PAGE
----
I’ve been in product management and product leadership roles for half a decade now, and I’ve picked up a thing or two along the way. In this post, I am sharing 25 bite-sized lessons that I have learned over time — I hope they can help make you a better product manager, too.

1. Start with Why

A product manager should link the team’s work to the vision — both the company vision and a vision for their specific product area. Shared purpose provides intrinsic motivation, so communicate “why” first rather than what or how.

More thoughts on why you should “Start With Why”…


Building your product muscle, one hour at a time

I usually don’t write much about breaking into product management — I believe that there are others who have more valuable insights to share than I do, and I therefore focus my writing on what I have learned while working as a product manager and product leader. Whenever I do share advice for people wanting to break into product, it’s only because I have a perspective or idea that I consider reasonably unique. Today, I want to share one exercise to get better at product management job interviews.

There are several books and countless online resources to help land a…


Why implementing hyped frameworks won’t get you far

The product development world is enamored with best practices and frameworks. Hardly a week goes by in which there isn’t another set of processes and practices being discussed and at times even hyped: from the Spotify model to Basecamp’s Shape Up, from Scrum to SAFe, from Design Sprints to RICE prioritization, people are looking for plug and play solutions that will make them more effective and efficient at designing and shipping products that are beneficial to their customers and their business.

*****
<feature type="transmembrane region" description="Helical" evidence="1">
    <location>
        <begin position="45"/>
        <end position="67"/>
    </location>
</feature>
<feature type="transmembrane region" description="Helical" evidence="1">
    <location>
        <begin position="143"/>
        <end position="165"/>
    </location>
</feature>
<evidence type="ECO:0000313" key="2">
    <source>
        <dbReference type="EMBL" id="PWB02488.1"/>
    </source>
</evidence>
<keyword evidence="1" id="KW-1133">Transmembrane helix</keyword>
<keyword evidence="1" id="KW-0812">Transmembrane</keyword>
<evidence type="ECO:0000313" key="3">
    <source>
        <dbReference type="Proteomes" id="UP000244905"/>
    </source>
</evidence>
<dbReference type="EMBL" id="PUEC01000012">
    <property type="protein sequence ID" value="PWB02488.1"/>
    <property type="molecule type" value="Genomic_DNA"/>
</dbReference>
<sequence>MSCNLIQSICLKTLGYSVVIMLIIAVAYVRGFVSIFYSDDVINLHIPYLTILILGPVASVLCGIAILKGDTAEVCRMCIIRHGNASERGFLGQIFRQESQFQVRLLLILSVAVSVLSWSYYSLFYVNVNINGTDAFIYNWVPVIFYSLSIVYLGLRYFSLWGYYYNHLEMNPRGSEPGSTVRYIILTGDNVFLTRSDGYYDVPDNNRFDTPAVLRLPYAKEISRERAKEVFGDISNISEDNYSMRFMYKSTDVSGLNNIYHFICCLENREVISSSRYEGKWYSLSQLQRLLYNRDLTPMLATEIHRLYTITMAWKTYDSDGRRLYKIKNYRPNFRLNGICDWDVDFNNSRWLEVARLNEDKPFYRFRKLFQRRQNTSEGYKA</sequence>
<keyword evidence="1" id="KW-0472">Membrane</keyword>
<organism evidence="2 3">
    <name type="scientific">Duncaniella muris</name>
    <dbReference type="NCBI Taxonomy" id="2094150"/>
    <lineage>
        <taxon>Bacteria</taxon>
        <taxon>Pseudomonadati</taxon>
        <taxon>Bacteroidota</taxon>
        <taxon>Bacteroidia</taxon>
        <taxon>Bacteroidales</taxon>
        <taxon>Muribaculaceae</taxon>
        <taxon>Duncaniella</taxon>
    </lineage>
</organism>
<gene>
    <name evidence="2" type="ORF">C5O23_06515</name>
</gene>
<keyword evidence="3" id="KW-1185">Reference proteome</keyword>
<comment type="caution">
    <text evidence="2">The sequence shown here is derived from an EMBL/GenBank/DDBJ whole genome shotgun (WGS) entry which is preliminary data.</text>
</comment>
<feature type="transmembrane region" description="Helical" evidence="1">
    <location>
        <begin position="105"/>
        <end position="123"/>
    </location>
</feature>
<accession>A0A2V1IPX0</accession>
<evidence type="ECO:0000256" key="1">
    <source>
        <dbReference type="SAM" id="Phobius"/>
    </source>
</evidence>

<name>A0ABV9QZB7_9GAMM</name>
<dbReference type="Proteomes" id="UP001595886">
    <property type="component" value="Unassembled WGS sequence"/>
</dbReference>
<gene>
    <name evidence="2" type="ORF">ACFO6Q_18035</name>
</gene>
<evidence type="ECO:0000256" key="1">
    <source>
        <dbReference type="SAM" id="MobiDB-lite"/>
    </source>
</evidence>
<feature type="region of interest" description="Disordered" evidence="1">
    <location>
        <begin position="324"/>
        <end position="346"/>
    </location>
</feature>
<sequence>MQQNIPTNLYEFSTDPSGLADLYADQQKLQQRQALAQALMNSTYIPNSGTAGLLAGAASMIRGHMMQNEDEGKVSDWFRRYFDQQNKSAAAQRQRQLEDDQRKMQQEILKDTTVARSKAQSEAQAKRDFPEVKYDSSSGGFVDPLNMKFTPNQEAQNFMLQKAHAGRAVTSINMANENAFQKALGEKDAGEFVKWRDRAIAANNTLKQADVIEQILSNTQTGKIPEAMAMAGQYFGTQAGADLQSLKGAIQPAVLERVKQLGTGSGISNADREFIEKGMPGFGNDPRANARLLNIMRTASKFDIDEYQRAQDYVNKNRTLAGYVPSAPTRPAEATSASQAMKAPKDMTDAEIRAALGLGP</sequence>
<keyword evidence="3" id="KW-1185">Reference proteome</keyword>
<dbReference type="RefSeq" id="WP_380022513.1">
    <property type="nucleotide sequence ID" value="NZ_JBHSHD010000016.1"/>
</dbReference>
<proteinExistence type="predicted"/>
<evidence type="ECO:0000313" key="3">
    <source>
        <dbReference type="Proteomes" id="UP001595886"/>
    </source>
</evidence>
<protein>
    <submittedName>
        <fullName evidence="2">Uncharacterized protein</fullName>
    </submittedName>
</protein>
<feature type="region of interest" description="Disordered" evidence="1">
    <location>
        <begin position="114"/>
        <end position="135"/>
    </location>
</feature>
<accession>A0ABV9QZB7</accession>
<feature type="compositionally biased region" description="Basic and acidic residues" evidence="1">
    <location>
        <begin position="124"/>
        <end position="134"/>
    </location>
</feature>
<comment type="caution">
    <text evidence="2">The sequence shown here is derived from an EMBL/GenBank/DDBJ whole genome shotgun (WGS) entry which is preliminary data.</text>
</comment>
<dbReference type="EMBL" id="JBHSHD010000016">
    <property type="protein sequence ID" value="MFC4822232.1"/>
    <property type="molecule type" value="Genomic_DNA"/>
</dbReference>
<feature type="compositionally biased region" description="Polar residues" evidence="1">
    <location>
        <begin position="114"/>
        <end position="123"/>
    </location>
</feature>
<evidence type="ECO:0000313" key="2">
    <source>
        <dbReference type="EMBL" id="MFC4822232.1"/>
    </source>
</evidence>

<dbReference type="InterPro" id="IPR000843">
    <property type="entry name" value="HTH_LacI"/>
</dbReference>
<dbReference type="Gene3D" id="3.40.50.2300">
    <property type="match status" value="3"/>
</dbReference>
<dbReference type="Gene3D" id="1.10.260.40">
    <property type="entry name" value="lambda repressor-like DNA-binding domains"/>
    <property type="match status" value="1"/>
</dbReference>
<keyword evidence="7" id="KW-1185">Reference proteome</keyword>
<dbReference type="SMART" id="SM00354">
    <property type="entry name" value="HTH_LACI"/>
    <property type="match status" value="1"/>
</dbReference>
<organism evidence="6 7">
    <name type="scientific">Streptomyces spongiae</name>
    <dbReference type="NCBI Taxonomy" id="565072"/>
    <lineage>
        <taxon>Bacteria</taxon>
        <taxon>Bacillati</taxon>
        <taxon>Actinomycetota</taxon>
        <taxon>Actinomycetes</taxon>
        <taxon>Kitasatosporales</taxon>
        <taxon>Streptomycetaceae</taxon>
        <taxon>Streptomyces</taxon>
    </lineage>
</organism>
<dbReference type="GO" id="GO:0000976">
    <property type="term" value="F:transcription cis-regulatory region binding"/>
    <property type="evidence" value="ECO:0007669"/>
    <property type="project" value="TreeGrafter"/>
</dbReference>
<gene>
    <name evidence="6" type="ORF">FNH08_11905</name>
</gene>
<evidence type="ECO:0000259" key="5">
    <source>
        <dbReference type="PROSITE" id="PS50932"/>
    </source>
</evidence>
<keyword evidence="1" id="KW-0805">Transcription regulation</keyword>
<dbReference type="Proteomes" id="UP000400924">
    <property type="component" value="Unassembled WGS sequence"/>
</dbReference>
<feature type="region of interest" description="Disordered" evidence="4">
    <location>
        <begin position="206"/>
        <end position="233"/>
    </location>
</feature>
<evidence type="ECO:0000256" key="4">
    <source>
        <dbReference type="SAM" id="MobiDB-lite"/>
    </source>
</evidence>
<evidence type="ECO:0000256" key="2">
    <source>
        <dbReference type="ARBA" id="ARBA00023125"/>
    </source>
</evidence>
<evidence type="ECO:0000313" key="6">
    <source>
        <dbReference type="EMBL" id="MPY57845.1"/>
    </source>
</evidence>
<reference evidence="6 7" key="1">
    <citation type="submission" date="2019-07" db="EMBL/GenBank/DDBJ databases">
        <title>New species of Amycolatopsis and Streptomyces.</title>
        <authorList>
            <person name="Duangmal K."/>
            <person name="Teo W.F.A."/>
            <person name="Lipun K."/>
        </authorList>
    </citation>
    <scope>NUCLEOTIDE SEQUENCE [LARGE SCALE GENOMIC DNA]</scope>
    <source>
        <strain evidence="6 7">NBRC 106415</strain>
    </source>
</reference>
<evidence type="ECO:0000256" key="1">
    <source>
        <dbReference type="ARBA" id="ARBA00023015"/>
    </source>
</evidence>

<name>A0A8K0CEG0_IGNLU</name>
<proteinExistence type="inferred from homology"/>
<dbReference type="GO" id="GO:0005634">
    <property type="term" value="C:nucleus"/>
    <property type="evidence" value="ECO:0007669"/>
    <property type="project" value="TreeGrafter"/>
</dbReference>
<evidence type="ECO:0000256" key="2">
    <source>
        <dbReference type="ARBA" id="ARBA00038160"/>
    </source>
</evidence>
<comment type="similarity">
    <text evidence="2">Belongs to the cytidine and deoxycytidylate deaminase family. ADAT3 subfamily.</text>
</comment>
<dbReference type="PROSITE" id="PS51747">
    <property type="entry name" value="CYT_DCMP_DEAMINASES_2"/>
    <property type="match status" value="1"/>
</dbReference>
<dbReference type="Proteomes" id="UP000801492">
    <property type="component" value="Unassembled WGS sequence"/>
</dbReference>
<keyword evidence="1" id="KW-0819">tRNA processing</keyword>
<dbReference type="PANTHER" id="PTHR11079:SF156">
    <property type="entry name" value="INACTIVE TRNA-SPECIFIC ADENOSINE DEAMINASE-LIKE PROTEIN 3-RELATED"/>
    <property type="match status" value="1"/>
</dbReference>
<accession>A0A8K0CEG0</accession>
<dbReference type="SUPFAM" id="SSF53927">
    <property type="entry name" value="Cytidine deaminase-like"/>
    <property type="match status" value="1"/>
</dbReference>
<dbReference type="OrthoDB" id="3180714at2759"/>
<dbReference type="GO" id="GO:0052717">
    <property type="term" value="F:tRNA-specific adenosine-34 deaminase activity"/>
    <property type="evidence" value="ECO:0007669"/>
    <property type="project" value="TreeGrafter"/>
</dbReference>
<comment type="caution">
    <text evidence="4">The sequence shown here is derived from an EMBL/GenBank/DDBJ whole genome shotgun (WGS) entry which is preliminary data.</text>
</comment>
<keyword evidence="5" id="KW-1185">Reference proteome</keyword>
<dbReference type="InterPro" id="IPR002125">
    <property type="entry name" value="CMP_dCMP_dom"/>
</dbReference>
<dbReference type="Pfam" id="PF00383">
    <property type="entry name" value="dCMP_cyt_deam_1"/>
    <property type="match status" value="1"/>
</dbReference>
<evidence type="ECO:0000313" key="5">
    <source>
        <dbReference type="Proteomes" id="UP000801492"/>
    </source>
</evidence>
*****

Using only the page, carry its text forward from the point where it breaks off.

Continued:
However, it is a delusion to think that implementing any of these best practices and frameworks top to bottom…


Why you should let your teams figure out what to build

One of the central best practices of modern product development is the empowered product team. An empowered team is a cross-functional team, composed of product, design, and engineering, that is tasked with solving specific customer problems in ways that serve the business. In other words, these teams have goals for customer and business outcomes, not goals in terms of the output (products or features shipped).

However, most organizations do not follow this model, but instead have delivery or feature teams that build product features that someone else (leadership or business stakeholders) has scoped, prioritized, and put on a roadmap. …


Delivering as many good ideas as possible doesn’t create great products

In many product organizations, quarterly goal setting exercises and roadmaps discussions amount to a negotiation between product leadership and/or product management and the rest of the team, how many features can get built in a given time frame. The backlog is long and there are so many good ideas on the table. There is the general mindset of “the more good ideas we deliver on, the better our product will be”.

Product leaders often instill this mindset in their product managers and product teams by setting stretch goals and asking the teams to deliver as much as they possibly can.

Jens-Fabian Goetzmann

Experienced product leader, previously at 8fit, Yammer, BCG. Currently working on something new.